“Is a wilderness still a wilderness if you’re communicating with the ‘outside world’ by way of a cellphone?”
That inquiry is at the center of Sam Cook’s recent column in the Duluth News Tribune. Cook recalls a recent trip when he discovered he had phone signal on the Canadian side of Basswood Lake.
Cook is critical of the connection to civilization while in the wilderness, but acknowledges it is tempting. He even sends a few photos to his family, and admits that he is thinking about providing live updates from Basswood Lake for fishing opener in the future. He also points to the example of Dave and Amy Freeman, who are providing daily photos and social media updates from inside the Boundary Waters during their Year in the Wilderness.
In a blog post last year, Dave Freeman explained they would use communication devices to “amplify the voice of what Sigurd Olson called the “Singing Wilderness.'” The stated goal of their trip, which will end next month, is to raise awareness of the Boundary Waters through inspirational content, and call attention to the threats of copper-nickel mining. Instagram and the Save the Boundary Waters campaign have been essential to that effort.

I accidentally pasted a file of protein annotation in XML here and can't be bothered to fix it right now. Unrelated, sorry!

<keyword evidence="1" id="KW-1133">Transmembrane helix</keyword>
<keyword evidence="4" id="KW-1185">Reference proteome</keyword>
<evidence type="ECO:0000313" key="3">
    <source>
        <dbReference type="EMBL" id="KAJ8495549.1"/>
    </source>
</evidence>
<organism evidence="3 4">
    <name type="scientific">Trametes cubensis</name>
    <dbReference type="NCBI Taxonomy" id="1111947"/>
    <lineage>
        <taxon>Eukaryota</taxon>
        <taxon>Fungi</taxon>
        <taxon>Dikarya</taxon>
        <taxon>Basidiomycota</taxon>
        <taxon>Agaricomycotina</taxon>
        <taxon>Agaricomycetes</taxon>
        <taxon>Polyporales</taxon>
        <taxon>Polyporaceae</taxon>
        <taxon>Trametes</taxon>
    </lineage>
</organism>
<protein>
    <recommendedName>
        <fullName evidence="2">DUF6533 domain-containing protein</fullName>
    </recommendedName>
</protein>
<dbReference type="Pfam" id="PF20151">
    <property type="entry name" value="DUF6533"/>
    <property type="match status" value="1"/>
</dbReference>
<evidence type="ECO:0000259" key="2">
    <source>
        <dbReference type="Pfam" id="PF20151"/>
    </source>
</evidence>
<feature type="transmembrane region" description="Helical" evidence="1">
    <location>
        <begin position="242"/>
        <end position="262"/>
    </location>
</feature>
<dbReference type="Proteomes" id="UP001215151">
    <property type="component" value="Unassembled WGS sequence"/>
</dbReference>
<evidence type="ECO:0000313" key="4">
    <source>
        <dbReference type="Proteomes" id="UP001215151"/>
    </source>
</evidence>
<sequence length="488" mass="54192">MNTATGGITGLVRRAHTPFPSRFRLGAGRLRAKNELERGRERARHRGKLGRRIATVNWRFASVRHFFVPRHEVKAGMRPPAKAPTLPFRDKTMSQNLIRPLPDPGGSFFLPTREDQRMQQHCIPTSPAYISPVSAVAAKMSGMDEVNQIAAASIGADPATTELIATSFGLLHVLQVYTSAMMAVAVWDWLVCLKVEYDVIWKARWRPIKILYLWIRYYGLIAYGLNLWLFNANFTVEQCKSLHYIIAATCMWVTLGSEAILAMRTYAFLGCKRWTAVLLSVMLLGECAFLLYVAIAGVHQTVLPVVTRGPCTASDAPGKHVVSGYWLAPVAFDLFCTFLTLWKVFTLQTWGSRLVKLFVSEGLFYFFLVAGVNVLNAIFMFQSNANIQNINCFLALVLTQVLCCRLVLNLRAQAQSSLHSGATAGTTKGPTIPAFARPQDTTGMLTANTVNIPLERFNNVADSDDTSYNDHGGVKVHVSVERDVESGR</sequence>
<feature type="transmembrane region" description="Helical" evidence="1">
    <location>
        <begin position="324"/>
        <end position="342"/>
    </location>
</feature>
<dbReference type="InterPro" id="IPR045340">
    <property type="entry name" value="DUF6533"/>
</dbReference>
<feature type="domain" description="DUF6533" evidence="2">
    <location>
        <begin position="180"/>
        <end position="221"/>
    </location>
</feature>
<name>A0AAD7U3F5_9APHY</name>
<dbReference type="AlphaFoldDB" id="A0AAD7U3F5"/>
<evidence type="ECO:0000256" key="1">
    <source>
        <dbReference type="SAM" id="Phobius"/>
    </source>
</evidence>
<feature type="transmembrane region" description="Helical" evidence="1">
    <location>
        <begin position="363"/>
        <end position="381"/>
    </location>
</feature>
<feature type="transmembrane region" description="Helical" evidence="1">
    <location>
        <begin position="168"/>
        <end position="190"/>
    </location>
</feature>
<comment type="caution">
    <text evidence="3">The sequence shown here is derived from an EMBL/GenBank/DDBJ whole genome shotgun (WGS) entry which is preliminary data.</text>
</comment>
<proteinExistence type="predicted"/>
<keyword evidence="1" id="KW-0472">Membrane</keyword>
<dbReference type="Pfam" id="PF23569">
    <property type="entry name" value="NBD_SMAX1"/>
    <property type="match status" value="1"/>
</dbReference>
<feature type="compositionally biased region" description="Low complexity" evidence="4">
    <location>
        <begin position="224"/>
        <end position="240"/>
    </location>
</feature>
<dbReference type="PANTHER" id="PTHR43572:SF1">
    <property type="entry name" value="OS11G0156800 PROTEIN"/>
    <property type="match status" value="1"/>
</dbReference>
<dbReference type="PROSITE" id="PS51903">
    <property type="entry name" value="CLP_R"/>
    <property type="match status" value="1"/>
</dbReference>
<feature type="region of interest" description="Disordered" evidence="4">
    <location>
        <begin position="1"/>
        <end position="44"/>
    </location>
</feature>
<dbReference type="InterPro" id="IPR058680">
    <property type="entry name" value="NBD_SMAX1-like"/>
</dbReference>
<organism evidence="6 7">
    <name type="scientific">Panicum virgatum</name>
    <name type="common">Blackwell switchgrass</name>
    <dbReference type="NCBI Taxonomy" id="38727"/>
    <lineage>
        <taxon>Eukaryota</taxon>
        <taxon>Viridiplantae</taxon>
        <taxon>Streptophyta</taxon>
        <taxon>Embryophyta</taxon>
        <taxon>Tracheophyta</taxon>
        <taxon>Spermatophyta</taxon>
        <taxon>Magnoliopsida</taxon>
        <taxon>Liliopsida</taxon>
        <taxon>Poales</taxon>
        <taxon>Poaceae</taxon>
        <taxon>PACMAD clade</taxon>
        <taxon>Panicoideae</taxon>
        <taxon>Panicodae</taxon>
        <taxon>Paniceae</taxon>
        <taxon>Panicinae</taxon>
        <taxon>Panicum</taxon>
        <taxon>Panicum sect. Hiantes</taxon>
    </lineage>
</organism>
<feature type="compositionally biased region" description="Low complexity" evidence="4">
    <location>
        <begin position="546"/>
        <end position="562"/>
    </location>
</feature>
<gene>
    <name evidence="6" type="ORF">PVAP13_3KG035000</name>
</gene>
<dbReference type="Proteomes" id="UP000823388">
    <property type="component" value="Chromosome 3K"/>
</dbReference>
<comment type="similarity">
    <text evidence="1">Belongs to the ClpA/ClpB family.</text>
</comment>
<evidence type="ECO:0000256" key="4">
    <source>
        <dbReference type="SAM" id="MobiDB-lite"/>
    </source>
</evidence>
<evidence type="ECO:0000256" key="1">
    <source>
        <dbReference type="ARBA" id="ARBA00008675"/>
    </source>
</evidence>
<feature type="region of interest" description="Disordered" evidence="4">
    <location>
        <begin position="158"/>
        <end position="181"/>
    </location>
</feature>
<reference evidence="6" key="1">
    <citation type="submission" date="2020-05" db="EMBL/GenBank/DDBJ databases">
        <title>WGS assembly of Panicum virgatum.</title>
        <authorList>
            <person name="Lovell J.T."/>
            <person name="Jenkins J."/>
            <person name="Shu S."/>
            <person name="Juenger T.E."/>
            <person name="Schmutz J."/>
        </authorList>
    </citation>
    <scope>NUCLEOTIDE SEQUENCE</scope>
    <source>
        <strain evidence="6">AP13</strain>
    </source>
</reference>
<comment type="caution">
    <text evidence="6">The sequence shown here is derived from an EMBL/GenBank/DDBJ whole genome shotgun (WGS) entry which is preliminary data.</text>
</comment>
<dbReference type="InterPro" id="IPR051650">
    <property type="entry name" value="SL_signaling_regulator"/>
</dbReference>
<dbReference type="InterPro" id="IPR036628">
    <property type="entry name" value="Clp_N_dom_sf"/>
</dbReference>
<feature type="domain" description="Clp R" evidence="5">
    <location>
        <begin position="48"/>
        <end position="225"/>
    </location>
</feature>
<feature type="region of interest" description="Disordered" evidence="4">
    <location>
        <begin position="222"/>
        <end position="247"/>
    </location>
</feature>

While acknowledging the possible benefits, Cook says the day his group first found a signal, “the wilderness changed.” The loss of isolation and the hardy people it shapes, and the possibility of watching “internet cat videos while frying walleye fillets over a campfire,” seems sad and wrong to Cook.
St. Paul Pioneer Press outdoors editor Dave Orrick considered similar questions in an article in 2012. After using his phone to tweet and otherwise communicate from within the wilderness, he also advocated for letting kids bring them along if it means they’ll enjoy the trip and tell their friends about it. “Would we rather have a wilderness free of cellphones but also free of the young generation who hold them dear?” Orrick asked.
As a footnote, Sam Cook surmised that he was connected to a cell tower in Ely. He was actually most likely contacting the 450-foot tower built in 2013 near Fall Lake despite a lawsuit. The below map from legal filings shows coverage predictions extending well into Basswood: